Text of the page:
Pete Stark and his colleagues at IHS Energy calculated a total recoverable remaining oil resources of 2.8 trillion barrels, just about triple the amount consumed to date. They further show, on the basis of a 10-year audit of global resource additions (1993 to 2003), that about 55 billion barrels of oil, on average, is added to the reserves base each year. By incorporating reserves growth, they eliminate the deficit to production; rather, additions are about twice the production level.

Dan Yergin and his colleagues at Cambridge Energy Research Associates, a highly regarded group of energy analysts, recently analyzed scheduled production projects on a global field-by-field basis and calculated that worldwide production capacity could rise by as much as 16 million barrels per day by the end of this decade, with total production capacity exceeding demand by 6 to 7.5 million barrels per day later in the decade. That would alleviate the current tight market. Political events and natural disasters might well interrupt world oil supplies, but lack of resources and production capability should not.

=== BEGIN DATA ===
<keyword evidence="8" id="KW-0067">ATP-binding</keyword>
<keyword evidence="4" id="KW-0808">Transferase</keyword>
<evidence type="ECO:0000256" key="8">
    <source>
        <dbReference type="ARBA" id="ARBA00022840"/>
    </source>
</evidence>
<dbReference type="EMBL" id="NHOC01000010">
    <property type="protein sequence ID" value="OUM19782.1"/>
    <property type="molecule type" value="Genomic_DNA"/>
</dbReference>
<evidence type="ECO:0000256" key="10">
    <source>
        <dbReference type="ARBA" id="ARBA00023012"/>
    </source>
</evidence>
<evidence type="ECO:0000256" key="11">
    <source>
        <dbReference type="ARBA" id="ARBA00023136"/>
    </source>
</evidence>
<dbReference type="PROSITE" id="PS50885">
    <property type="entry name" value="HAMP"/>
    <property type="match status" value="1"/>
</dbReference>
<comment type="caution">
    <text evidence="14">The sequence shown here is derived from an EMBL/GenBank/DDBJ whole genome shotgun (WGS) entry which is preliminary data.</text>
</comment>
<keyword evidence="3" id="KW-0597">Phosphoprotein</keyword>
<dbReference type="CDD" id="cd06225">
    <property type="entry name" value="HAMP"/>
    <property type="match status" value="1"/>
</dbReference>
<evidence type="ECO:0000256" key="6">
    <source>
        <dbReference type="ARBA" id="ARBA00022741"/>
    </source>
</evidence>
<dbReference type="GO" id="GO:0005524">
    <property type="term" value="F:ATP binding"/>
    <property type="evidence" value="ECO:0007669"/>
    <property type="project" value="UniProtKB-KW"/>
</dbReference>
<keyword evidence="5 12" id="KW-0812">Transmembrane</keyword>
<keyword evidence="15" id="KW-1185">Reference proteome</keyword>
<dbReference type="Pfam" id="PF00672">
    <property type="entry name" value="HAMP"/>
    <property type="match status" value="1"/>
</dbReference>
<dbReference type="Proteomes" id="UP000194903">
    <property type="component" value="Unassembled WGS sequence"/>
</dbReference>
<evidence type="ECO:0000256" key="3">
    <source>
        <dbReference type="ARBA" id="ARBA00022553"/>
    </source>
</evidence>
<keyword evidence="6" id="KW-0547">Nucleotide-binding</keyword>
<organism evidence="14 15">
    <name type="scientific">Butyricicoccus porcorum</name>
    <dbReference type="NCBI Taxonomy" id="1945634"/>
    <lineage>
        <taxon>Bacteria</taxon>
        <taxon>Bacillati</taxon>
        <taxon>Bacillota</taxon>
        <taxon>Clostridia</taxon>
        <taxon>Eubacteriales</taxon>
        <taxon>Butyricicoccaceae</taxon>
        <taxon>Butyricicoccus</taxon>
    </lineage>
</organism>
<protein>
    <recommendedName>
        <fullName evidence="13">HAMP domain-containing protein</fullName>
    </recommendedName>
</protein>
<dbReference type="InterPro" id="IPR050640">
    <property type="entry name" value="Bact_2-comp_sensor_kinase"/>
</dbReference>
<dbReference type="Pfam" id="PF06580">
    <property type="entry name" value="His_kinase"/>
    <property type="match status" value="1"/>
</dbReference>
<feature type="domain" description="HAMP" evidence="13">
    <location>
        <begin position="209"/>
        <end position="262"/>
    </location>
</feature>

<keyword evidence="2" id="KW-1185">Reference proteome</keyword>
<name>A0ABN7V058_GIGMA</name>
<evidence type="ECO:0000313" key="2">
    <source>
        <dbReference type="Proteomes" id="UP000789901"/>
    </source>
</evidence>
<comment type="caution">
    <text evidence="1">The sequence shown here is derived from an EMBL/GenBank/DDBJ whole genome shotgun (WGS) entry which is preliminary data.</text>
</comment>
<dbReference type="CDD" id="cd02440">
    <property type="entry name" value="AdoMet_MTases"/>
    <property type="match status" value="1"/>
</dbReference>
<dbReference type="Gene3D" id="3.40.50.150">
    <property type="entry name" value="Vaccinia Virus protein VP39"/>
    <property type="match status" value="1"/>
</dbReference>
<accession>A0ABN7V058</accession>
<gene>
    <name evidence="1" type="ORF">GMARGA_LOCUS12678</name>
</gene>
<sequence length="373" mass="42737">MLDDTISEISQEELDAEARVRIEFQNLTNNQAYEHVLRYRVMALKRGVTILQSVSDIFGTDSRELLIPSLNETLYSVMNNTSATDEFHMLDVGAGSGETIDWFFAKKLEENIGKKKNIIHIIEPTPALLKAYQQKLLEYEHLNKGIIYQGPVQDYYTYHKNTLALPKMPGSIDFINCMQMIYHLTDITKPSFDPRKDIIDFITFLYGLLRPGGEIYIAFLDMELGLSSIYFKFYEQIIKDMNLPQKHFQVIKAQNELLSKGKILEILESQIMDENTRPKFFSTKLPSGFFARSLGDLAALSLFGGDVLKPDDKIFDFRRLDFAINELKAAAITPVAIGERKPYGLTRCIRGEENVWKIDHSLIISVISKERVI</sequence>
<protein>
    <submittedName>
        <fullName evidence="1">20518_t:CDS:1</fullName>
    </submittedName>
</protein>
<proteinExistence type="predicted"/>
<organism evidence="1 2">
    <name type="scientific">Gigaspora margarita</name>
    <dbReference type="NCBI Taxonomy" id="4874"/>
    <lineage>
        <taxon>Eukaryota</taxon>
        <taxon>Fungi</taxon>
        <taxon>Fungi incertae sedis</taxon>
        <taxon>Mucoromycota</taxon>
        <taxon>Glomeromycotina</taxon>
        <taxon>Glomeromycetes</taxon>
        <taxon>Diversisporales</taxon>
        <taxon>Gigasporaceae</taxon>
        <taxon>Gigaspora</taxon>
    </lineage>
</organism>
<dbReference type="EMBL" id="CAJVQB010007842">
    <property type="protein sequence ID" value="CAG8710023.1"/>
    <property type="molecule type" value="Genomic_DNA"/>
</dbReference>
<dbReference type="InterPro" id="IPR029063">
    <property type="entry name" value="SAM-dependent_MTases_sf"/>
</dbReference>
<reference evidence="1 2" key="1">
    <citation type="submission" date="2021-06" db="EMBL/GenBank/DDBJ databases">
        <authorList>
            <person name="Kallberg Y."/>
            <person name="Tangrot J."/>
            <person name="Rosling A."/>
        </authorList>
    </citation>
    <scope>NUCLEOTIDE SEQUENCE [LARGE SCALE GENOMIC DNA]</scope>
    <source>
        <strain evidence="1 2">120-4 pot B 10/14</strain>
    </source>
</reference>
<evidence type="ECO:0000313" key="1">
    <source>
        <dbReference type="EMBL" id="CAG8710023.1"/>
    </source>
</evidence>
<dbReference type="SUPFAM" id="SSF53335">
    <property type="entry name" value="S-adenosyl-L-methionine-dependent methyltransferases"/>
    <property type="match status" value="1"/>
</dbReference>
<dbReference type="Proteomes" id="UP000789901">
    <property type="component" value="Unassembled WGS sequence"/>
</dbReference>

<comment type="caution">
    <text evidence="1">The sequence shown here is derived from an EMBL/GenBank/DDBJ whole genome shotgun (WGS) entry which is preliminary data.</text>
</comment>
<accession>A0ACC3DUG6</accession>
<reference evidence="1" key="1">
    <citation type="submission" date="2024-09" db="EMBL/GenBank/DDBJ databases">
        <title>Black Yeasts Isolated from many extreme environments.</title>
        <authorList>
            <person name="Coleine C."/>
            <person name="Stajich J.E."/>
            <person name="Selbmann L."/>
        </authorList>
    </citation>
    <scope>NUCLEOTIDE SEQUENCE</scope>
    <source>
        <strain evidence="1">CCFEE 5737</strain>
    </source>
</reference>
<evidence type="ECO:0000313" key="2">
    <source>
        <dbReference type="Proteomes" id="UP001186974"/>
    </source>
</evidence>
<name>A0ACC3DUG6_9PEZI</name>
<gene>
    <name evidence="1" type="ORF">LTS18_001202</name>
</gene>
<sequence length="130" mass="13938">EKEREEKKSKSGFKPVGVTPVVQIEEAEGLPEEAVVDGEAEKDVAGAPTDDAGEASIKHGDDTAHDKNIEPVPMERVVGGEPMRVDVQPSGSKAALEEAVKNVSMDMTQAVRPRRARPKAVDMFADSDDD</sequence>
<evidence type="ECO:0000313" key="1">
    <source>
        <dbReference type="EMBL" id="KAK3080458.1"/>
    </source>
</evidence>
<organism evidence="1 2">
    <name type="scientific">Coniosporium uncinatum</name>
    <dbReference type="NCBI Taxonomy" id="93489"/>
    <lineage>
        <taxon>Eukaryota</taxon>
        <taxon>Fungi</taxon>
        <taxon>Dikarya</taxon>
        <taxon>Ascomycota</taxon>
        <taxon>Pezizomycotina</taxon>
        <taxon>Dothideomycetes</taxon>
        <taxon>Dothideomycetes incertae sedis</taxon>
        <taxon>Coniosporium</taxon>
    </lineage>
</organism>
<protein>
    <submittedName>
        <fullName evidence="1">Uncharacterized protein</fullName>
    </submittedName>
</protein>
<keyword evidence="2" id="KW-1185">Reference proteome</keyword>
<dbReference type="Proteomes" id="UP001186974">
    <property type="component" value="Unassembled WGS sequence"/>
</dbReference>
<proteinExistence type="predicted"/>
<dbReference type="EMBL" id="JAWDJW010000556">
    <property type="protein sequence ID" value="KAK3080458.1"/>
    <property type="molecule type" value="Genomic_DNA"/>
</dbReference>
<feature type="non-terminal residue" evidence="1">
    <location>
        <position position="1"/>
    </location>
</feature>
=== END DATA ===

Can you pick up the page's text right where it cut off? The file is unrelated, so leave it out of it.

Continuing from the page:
Beyond oil, we are on the threshold of what Jesse Ausubel and his colleagues at Rockefeller University call the “methane economy,” where hydrogen-rich natural gas becomes not only the fuel of choice, but increasingly the source of hydrogen, as the “hydrogen economy” begins to emerge in a big way by mid-century. Global demand for natural gas over the next century will likely be on the order of 30,000 trillion cubic feet per year. Signs of entering the methane economy and its large demand for natural gas are here. They include the vastly enlarged need and activity in building and siting liquefied natural gas facilities to move gas on a global scale to energy-consuming markets; and in the application of advanced technology to the development of nonconventional natural gas resources.